The opposite for courage is not cowardice, it is conformity. Even a dead fish can go with the flow.
– Jim Hightower
We are trained, from the very beginning of our lives, to fit in. Your parents teach you how you should speak, eat, dress in a socially acceptable manner.
Your school teaches you what you should study, how you should study it, and what grades define your level of intelligence. The peer pressure tells you what kind of backpack you should have, and what shoes you should wear.
Your job teaches you how you should behave, how you should measure your performance, what kind of files you can use, and how you should label everything and make it uniform like everyone else.
And as you go through all of these stages, you are also taught how you should speak to people, avoid conflict, try not to rock the boat. So essentially, you are taught to be in the average stream where most people are floating like the dead fish mentioned in the above quote.
Most people don’t even acknowledge that they are accepting status-quo. They actually do believe that fitting in is the right thing to do. But then there are others, who simply don’t have the awareness yet. They need a trigger or a catalyst to begin their journey towards who they really are, and who they are meant to be.
The reward for conformity is that everyone likes you, but yourself.
– Rita Mae Brown
5 Signs That You Might Be Settling For A Hand-Me-Down Personality
Your entire life revolves around fitting in and not rocking the boat
Have you spent your life trying to fit in? Did you try so hard to be one of the crowds that you learned to dress like others, speak like others, and laugh at the right jokes?
Fitting in is the most common form of conformity. It starts early for most people, while they are in school. You try to fit in so you wouldn’t be the oddball on the sidelines. You try to fit in so you could be friends with the popular people, or at least so you wouldn’t be sitting alone at the cafeteria table.
You try to fit in at your job, do what everyone else is doing, sucking up to whoever everyone else is sucking up, and slowly and steadily climbing the corporate ladder.
You fit in so you could accompany your husband or wife at their office party. You fit in to be like parents of your kids’ friends so you wouldn’t embarrass them.
You go through life, trying to squeeze yourself into gaps that were not made for you.
Your first thought, when making any decision, is if someone else will approve
What is your thought process while making any important decision? Perhaps you weigh pro and cons. Perhaps you make a decision based on gut reaction. But once you have focused on your individual style, how often do you change your decision because you think someone else won’t like it?
Or perhaps you never actually make the decision because you are worried that other people won’t like it. You keep going in circles, trying to make up your mind, trying to please everyone and please yourself, and so you stay where you are. No decision. No progress.
You measure yourself against other people
How do you define your successes and failures? Is your B not good enough because your best friend or a sibling got an A? Is your salary insufficient because someone else you know makes more money? Or maybe you compare your negative situation to others. You think your job or a relationship – the one that doesn’t make you happy, and keeps you constantly dissatisfied – is good enough, because other people you know are in much worse situation.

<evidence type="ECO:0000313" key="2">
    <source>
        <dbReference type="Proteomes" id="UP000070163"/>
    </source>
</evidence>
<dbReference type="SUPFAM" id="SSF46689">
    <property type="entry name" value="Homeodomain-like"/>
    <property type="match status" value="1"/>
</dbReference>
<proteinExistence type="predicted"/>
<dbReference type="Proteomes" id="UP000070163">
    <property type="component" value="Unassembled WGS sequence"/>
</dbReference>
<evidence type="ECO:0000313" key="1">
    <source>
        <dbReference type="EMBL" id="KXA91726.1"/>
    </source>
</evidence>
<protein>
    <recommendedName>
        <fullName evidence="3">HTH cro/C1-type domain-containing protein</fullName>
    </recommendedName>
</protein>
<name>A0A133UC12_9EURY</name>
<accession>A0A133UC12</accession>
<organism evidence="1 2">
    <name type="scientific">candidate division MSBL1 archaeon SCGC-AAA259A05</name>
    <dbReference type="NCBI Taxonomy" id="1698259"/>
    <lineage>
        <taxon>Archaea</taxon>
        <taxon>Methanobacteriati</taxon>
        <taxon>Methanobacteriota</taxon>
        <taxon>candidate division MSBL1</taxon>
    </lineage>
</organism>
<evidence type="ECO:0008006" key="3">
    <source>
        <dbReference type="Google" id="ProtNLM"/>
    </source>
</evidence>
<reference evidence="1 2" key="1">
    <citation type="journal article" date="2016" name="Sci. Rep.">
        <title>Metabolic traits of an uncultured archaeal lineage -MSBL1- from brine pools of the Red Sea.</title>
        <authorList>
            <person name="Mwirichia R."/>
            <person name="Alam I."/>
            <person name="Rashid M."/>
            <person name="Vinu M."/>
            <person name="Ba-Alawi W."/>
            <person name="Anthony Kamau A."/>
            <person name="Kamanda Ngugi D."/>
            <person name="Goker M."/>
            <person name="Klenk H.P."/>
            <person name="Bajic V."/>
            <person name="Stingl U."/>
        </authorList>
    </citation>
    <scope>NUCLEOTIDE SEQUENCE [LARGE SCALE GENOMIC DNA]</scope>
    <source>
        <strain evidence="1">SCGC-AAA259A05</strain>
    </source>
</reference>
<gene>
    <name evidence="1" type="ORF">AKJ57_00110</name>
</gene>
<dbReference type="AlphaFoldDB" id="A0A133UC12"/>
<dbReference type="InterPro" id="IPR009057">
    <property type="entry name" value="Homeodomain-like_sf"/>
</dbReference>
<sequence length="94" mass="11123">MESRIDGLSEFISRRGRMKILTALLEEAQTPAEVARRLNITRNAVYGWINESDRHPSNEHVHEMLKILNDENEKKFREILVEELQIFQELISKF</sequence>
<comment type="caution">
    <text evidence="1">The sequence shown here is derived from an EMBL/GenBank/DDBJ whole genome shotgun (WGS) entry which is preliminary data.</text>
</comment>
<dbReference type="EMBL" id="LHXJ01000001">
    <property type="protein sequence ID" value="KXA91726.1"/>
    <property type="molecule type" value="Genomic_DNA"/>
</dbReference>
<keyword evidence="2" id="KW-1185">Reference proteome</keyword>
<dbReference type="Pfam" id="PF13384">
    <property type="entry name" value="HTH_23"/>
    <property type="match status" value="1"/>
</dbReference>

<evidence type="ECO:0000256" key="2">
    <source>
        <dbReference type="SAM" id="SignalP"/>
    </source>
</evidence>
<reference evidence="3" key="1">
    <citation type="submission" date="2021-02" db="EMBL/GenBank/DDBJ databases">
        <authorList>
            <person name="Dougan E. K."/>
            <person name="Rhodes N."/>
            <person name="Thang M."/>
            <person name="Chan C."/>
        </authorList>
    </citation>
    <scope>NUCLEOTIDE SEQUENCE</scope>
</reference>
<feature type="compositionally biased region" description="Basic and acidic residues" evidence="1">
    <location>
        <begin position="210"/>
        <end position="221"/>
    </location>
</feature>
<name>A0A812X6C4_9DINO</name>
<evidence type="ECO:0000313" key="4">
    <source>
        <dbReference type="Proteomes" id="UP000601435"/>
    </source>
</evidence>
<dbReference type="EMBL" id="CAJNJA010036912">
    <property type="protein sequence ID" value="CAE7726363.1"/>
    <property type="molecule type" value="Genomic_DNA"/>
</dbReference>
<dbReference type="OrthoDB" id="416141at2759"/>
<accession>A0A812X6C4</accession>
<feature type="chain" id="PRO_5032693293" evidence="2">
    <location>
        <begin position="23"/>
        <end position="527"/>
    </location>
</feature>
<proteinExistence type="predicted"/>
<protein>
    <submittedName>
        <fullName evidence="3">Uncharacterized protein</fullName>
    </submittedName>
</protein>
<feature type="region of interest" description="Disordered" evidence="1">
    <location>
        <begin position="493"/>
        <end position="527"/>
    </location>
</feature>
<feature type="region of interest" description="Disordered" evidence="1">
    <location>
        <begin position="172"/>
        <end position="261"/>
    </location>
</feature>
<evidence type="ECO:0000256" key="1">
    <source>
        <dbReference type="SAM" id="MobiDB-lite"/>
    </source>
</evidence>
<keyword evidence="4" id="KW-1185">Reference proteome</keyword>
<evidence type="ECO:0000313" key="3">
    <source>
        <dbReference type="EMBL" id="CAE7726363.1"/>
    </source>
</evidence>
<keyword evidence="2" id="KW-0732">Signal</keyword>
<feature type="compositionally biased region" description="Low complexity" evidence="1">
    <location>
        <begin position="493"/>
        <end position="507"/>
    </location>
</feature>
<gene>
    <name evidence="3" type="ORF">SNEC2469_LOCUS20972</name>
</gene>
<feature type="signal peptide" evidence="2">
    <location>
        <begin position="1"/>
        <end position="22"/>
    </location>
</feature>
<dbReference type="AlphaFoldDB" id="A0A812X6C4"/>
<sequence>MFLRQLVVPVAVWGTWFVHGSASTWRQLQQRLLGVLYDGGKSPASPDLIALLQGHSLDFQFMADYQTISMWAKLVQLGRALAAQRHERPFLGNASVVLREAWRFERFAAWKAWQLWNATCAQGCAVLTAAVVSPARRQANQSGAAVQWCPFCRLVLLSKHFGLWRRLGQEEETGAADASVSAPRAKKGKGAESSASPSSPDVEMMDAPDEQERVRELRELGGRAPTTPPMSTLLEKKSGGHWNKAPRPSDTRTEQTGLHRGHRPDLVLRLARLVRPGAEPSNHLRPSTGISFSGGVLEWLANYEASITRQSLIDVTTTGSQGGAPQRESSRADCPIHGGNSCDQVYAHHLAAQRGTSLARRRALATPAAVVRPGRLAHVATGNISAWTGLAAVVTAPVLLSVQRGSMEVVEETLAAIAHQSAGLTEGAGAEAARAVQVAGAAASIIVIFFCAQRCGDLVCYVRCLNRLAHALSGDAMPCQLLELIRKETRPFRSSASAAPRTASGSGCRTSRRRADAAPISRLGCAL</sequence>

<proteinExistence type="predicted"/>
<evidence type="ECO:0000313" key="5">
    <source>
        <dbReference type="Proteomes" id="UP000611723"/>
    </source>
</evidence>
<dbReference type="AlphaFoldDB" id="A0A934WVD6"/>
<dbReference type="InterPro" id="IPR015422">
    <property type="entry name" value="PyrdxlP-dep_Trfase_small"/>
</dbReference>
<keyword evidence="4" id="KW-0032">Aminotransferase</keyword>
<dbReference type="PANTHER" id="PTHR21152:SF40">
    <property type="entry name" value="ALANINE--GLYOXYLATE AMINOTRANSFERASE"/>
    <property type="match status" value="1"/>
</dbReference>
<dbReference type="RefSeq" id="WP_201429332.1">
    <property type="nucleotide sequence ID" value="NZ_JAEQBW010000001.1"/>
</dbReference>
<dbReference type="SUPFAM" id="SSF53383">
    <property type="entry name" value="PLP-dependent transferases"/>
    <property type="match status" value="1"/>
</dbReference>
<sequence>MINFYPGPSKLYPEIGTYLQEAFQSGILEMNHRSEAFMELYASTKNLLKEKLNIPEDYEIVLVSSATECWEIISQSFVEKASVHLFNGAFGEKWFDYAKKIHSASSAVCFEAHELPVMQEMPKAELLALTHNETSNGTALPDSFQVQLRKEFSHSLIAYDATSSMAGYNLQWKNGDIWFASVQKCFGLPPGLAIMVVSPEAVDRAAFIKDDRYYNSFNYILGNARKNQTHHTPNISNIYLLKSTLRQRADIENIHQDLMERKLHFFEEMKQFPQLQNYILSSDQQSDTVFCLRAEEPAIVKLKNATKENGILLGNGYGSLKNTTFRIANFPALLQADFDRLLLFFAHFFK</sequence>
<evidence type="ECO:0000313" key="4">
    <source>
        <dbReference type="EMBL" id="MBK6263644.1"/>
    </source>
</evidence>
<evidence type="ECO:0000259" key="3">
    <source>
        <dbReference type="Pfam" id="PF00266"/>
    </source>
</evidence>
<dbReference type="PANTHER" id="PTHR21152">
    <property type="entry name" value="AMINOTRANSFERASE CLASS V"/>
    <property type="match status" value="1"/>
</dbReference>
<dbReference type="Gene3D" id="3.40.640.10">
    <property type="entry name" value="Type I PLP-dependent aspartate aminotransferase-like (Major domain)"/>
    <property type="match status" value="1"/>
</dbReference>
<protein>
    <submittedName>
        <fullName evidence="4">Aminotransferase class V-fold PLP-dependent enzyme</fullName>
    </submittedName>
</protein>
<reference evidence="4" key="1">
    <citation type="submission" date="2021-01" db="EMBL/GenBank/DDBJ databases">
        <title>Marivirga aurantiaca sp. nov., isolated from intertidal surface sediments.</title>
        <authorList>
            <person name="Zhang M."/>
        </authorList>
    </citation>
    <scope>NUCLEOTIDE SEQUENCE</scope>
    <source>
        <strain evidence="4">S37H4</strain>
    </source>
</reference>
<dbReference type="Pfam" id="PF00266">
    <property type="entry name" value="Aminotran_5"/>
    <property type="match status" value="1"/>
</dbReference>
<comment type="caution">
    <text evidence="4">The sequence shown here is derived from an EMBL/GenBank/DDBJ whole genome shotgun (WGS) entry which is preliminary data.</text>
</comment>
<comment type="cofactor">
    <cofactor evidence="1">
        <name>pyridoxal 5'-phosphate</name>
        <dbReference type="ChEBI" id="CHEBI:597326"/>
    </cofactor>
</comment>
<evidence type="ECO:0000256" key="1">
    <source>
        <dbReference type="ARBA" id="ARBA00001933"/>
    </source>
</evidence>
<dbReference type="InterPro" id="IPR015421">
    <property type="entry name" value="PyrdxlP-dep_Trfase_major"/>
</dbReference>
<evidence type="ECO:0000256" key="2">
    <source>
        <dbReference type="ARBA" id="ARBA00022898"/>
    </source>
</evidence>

You are unable to truly celebrate your successes, because you are always comparing yourself to how much more someone else has achieved. You sweep your failures under the carpet, because you tell yourself that other people have done much worse.
You are easily daunted when someone shots down your idea
Finally, you gather the courage to speak up. You had an idea. Something different. A solution to a problem, or simply a new way to do something. You share it with others. Then someone pipes up and says things like:
“That’s so unrealistic”
“Don’t be ridiculous. We don’t do things like that.”
“We always do it the other way.”
“It will never work.”
So you press your lips together, sink back in your seat, and try to disappear in the corner, wishing you’d never spoken up in the first place.
You rarely feel comfortable in your own skin
Every morning you wake up, wishing something was different. You go to school, and wish you were as cool as the other kids. You go to work, and wish you were as confident as the other people. You go to a party, and wish you were as sexy as someone else. You go to a place of worship and wish you had the inner tranquillity other people seem to have. You wish you had a better accept, better nose, better dress-sense. You wish your kids achieved more, or spouse earned more.
You wish you could be someone else.
Does any of the above sound like you? Be honest. Acknowledgement is the first step to advancement. Unless you acknowledge that you are in a situation you don’t want to be in, you can’t make a conscious change. Until you acknowledge, how much the conventions of conformity have trapped you, you can’t break free.
ACTION YOU CAN TAKE TODAY:
Write in your journal about how the above five apply to you. How much of these 5 things are regular occurrence in your life? Be brutally honest, and don’t hold back. It’s time to face the truth, and then you can decide what changes you want to make.